The antisaccade task has been introduced by Hallett (1978). Normal subjects have slower antisaccade velocities, prolonged reaction times, make some erratic prosaccades, especially in a gap task, and express saccades cannot be obtained. Patients with frontal lobe lesions have great difficulties in suppressing such erratic prosaccades. The unusual task of suppressing a saccade to a suddenly appearing stimulus in the absence of a fixation point and looking to no where takes extra effort and critically depends on brain structures like the tectal fixation system and the frontal lobe.
Antisaccade performance can be altered with peripheral cues (valid, invalid, non-informative) regarding the direction of the subsequent saccade, with different cue lead times (time between cue onset and stimulus onset), and by voluntary attention to a particular location. Unexpectedly, spatially valid cues for antisaccades increase both error rate and reaction time. Background and stimulus luminance, timing parameters, stimulus eccentricity, previous trial performance and instructions are also critical for the antitask performance. The performance of the anti gap task develops with age until 15-20 years.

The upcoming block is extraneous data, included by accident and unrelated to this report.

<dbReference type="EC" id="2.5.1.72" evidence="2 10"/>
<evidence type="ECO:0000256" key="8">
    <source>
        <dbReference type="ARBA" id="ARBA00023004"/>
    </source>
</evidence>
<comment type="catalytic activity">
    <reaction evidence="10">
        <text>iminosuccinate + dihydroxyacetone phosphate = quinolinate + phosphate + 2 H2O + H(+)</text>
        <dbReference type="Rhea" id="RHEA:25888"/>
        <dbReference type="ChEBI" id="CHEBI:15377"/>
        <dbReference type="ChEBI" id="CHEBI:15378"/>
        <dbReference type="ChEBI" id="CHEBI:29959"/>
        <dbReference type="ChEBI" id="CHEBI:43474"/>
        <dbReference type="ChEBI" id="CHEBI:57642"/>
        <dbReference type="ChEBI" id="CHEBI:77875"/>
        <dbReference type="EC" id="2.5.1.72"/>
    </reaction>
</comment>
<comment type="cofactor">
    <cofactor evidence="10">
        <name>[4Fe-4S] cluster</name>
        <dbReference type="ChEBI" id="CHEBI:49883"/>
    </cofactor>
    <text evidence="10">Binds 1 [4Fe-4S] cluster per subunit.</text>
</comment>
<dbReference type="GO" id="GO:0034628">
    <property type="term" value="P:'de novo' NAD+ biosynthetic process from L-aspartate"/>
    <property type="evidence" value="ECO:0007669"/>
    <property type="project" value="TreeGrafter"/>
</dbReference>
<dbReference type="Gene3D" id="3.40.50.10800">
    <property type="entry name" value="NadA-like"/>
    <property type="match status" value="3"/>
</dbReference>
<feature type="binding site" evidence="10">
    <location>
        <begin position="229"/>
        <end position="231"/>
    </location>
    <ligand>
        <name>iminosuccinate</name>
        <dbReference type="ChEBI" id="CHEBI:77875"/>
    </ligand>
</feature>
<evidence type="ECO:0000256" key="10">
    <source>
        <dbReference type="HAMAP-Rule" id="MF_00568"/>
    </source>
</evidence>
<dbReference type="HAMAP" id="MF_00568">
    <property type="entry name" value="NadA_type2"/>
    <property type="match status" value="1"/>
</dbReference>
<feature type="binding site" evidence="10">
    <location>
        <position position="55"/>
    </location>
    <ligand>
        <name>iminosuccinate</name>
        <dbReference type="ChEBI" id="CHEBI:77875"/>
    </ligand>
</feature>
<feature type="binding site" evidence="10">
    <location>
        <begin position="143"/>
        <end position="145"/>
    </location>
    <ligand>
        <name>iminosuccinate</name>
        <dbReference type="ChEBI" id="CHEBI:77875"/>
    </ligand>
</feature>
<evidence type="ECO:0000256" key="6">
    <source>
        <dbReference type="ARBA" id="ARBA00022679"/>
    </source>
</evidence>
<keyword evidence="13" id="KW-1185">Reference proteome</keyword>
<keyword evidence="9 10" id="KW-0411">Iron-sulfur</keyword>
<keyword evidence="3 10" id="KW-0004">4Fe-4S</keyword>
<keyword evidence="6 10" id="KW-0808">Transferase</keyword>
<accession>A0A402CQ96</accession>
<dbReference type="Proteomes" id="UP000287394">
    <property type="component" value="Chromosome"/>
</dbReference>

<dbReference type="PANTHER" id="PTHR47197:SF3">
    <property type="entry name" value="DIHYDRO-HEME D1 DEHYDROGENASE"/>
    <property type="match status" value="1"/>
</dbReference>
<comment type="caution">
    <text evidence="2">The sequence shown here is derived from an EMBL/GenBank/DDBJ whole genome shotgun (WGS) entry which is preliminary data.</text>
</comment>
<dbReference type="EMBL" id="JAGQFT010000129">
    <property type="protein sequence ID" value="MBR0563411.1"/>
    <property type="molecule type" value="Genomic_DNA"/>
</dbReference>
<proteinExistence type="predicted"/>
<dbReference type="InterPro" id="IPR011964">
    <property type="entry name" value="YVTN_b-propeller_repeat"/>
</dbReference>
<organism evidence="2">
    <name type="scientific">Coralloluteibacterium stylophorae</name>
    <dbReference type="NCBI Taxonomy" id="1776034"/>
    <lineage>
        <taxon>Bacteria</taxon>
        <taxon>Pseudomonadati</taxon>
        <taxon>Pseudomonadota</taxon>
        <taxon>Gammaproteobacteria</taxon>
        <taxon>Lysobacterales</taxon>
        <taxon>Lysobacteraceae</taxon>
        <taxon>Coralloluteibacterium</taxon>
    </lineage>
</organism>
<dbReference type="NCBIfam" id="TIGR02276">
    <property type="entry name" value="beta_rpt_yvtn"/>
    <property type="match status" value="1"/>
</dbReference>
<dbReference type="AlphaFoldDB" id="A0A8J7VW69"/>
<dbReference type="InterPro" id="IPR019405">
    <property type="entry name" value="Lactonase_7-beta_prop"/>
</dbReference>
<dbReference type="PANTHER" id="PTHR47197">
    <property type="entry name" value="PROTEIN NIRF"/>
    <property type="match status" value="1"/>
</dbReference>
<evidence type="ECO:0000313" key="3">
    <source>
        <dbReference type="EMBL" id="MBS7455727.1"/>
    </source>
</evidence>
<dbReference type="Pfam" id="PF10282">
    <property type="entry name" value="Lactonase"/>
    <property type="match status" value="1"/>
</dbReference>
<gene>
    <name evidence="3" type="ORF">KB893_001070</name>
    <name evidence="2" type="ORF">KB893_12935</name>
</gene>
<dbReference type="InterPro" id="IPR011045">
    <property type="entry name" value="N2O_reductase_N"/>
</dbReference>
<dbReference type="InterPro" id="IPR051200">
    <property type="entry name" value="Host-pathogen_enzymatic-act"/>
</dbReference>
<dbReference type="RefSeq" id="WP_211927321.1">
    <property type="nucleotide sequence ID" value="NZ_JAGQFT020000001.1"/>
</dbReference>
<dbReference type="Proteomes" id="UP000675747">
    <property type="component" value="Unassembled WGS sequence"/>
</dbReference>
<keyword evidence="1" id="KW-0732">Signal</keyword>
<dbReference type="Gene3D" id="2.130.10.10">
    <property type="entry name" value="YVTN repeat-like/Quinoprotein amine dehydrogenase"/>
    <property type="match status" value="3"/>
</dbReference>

The antisaccade task is quickly becoming a very popular paradigm and may be used as a differential diagnostic tool for many disorders including Affective Disorder, Alzheimer, HIV, Huntington, Obsessive Compulsive Disorder, Parkinson, Schizophrenia, and Attention-Deficit Hyperactivity Disorder. Relationships to Dyslexia are established. The antisaccade task allows to distinguish between the reflexes and the voluntary saccades (frontal lobe component) by commanding these saccades in opposite directions.
When using the antisaccade task for diagnostic purposes, it is of importance to count not only the number errors but also the percentage of corrections of these errors and the corresponding correction times.
Most recently it has been shown that healthy adult subjects make about 15-20% errors (on average) and about halt of these escape the conscious perception of the subjects.
Erratic prosaccades often (about 50% of the cases) escape the subject's conscious perception (see Exp.Brain Res. 125(4):511-6, 1999). In this situation the subject's direction of attention and the direction of the saccade are dissociated in space.
See also this review article by Everling and Fischer 1998.
Author: Prof.Dr.B.Fischer & Jenny Goldring
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